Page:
familiar but different

Change the way you look at things and the things you look at change
— wayne dyer

"I never knew my father" ( Bruce, from Finding Nemo) 

It's a funny line from a movie which is painfully true for too many. It is true for me to a certain extent. I grew up without my father. The destruction of a divorce and two people who were too focused on their own pain rather than what would be best for the children split my family into pieces. One brother went to live with my father, one brother stayed with my mother, and I, a toddler, had no choice but to live the life decided for me. My mother told my father that she wanted him to stay out of my life and he did. Though he never lived more then fifteen minutes away, he had virtually no contact with me while I was growing up. My mother raised me to resent his absence, the absence she requested. 

I am a seeker. I know myself and I know when I am not whole. Even as a young adult, I was compelled to seek my missing pieces. Beginning at age seventeen, I journeyed through different seasons of reconciling with my father, trying to build a relationship despite the lack of our shared history, despite being mostly strangers who shouldn't have been. 

Relationships are challenging and broken ones even more so. The hurt and anger hung thick around me while I tried to do my part of being a daughter. My mother nurtured my pain. My father was oblivious to the struggle. Then marriage, moving away, returning, more trials. 

In 1997, my father called me and told me he was retiring and moving to the beach. I was devastated. I felt like any progress we had made would slip away as now he would live four hours away. I couldn't have been more wrong. This began the best years of my life with my father. 

Our trips to the beach were full of love and communication. I learned how to love my father so deeply. My favorite times were early morning when no one else was awake. He and I were both early risers. I would walk down the stairs and there he would be in his big recliner, drinking coffee, reading the paper. I would go get a cup of coffee and sit on the end of the couch near him, content to just be in his presence. It was just so lovely.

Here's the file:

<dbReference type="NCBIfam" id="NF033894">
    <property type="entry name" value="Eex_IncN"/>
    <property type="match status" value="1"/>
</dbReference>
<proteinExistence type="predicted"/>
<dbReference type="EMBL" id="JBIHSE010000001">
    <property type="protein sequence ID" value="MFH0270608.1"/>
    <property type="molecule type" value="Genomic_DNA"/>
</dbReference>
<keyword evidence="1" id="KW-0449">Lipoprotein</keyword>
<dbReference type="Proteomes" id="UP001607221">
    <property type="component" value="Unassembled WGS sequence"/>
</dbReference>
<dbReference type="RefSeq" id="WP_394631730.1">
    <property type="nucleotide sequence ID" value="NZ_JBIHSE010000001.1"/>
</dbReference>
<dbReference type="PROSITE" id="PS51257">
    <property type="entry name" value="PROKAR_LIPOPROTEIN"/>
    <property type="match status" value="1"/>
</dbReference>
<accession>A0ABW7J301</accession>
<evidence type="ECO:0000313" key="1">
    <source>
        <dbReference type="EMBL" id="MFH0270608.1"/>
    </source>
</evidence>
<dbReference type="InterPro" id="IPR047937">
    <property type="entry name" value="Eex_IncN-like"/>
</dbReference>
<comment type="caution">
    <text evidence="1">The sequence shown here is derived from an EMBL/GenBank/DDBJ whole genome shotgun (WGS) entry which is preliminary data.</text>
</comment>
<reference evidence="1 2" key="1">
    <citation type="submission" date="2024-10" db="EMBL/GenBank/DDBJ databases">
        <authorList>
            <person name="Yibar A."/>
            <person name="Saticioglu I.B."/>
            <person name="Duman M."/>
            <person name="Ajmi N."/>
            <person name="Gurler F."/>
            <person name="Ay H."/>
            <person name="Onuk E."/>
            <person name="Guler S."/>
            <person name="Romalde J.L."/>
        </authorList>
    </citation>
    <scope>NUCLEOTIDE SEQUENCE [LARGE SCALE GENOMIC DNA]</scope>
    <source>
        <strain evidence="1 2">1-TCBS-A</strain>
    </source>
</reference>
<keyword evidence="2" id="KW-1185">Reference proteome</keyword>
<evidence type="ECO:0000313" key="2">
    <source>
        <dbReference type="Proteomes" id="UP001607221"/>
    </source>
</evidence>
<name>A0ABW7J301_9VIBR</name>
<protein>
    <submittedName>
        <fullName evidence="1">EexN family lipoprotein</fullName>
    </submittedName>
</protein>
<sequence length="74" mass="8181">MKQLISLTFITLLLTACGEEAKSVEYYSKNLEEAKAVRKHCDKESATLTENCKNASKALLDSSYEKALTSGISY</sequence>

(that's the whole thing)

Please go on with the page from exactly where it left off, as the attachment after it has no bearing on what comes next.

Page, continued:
We had seven more years of the best times before pancreatic cancer stole him from me in 2004. It's been eleven years and I still miss him so much. I bring him with me to any decision, wondering what he would advice, what he would think about my choices. 

I am not a fan of the beach. Given a choice, I will choose the mountains and the forest every time. But going to the beach takes me back to the arms of my father. Somehow, his spirit remains there and when I am there, I feel him more keenly. 

Today, we leave for the beach for the first time in about five years. Those five years have changed all of us so much. Children growing up, getting jobs. They won't all be able to be there and the ones that will won't all be there at the same time. It will be different. Life changes. People die. Other people disappear from your life. 

Daddy used to say that the beach is different every day because the wind blows differently, the tide is coming in and going out differently. Each day is familiar but different. That is what life feels like sometimes. 

What's the choice today? Welcome the different and love the familiar. My goal this week is to relive old memories and make new memories. I want to connect with my spirit and have some conversations with my Daddy. I want to hear my grandchildren laugh and see them chase the waves. I want to take a walk on the beach with my love. 

Ah, but before I can leave, I have to pack. Before I can pack, I need to have some coffee! I'll get off this computer now. I'll be writing and posting while I am gone. Morning time writing is the new practice. We'll see where this takes us!